Agencies came together Saturday to sponsor a blood drive ahead of World Sickle Cell Day.
Supporters of Families with Sickle Cell Disease, Inc, 100 Black Men of Tulsa, the George Clinkscale Foundation, the Tulsa Urban League, and Oklahoma Blood Institute (OBI) partnered for an 'Every Drop Counts' blood drive in observance of World Sickle Cell Day at the Metropolitan Tulsa Urban League in the 200 block of East Apache Street in Tulsa from 10:00 a.m. until 2:00 p.m.
In 2008, the General Assembly of the United Nations adopted a resolution which categorized Sickle Cell Disease as a public health problem and one of the world's foremost genetic diseases, requiring heightened awareness and activism, diagnosis, and management. The result of the resolution was that June 19th was declared as World Sickle Cell Day to increase awareness of the condition worldwide.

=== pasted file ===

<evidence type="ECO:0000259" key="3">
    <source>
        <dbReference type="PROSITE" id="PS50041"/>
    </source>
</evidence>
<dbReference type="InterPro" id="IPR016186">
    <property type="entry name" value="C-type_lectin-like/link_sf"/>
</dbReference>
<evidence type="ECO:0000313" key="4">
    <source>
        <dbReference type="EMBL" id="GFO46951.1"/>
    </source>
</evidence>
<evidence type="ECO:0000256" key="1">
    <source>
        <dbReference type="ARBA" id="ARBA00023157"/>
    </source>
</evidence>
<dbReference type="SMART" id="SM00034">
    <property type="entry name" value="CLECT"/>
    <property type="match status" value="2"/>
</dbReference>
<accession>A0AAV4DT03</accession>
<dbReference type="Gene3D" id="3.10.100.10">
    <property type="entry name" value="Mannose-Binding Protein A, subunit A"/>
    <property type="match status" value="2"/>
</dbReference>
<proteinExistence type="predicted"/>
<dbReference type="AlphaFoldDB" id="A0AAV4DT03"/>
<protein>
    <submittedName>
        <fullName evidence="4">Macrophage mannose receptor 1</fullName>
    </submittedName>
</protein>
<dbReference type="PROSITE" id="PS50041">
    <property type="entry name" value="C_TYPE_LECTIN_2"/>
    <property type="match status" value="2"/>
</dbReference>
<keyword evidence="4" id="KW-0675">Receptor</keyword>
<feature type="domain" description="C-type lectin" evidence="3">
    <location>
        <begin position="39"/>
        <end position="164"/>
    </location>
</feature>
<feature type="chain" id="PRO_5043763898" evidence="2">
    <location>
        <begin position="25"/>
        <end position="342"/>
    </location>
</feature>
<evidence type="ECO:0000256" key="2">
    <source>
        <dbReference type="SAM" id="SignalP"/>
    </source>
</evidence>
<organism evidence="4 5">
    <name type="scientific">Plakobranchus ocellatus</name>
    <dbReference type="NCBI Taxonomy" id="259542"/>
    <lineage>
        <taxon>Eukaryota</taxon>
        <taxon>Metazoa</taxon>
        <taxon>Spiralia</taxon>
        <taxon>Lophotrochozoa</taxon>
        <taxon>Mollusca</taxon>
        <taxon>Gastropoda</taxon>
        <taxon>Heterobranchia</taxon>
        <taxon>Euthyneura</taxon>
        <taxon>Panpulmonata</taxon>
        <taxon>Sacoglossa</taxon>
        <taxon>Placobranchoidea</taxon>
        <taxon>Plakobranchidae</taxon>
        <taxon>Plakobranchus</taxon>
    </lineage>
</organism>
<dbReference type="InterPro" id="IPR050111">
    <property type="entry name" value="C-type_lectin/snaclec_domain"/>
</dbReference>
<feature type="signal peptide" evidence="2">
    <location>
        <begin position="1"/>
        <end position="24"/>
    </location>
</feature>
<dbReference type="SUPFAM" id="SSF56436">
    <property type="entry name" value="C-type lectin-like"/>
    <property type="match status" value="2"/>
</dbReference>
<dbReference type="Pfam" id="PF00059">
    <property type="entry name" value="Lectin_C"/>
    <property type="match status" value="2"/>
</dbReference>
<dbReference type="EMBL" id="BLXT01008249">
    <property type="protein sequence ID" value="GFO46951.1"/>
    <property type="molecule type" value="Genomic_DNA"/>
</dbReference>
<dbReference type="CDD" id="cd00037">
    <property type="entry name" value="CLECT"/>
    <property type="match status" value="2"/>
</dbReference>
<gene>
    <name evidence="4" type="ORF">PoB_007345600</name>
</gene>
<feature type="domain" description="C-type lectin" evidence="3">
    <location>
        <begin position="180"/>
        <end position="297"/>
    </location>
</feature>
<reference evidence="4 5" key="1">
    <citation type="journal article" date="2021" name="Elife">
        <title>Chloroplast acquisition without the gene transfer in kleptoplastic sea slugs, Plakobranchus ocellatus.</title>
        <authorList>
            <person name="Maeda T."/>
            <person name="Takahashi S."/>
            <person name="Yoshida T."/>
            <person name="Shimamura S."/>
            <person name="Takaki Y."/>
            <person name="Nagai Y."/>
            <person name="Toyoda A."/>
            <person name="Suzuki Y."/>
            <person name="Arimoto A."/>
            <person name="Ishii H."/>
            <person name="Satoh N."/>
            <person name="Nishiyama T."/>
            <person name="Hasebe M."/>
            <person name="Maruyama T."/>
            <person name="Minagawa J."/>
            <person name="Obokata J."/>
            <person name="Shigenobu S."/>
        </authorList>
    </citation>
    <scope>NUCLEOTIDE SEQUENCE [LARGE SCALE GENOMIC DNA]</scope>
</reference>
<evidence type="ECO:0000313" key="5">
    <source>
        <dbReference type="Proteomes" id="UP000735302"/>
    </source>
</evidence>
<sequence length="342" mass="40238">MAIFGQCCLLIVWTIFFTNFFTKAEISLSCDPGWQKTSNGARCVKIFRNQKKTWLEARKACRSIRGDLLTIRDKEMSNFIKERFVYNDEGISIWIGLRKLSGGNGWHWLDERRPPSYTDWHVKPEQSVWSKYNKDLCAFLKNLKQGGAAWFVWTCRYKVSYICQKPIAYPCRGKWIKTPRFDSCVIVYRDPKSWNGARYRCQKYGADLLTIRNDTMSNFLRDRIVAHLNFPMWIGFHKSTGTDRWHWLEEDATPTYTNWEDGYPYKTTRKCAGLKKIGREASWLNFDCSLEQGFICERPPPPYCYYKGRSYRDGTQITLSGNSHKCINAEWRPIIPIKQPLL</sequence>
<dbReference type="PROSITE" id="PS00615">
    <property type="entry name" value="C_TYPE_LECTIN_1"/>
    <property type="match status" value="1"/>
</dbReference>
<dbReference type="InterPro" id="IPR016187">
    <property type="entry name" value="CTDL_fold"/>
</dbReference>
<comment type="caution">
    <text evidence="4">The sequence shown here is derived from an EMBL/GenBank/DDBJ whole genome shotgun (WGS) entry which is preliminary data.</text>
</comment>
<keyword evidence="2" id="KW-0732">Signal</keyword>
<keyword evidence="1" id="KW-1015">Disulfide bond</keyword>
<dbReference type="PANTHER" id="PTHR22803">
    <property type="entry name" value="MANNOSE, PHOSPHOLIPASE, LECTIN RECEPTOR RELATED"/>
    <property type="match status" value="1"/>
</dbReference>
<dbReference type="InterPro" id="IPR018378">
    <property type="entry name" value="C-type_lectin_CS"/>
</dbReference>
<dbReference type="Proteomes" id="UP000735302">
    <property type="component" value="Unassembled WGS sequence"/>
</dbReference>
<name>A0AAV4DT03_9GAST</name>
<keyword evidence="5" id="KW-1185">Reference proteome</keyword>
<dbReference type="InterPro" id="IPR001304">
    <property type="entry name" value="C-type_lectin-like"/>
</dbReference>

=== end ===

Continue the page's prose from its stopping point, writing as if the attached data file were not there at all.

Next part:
"Sickle Cell Disease is described as a blood disorder which affects the red hemoglobin," said Velvet Brown-Watts with the Tulsa Urban League. "That is the cell in the body that carries oxygen. So I would tell people it is an oxygen-depriving disease."
Oklahoma has been screening newborns for Sickle Cell Disease since 1990.
"People in Oklahoma find out that they have Sickle Cell Disease by their newborns' screenings," Brown-Watts said. "That's done to all babies now."
Each year, more than 10,000 Americans face life-threatening diseases from cancers and Sickle Cell Disease for which the only possible cure is a marrow transplant.
Many of those in need are children, and only 30 percent find a family member who is a matched donor.
All healthy individuals, aged 18 to 60, were encouraged to join the national marrow registry at this drive.
Organizers hoped donors could experience the incredible satisfaction of helping save up to three peoples' lives at the blood drive. Each donor received a voucher redeemable for two tickets to the Tulsa Zoo and a T-shirt featuring the Zoo's wildlife.
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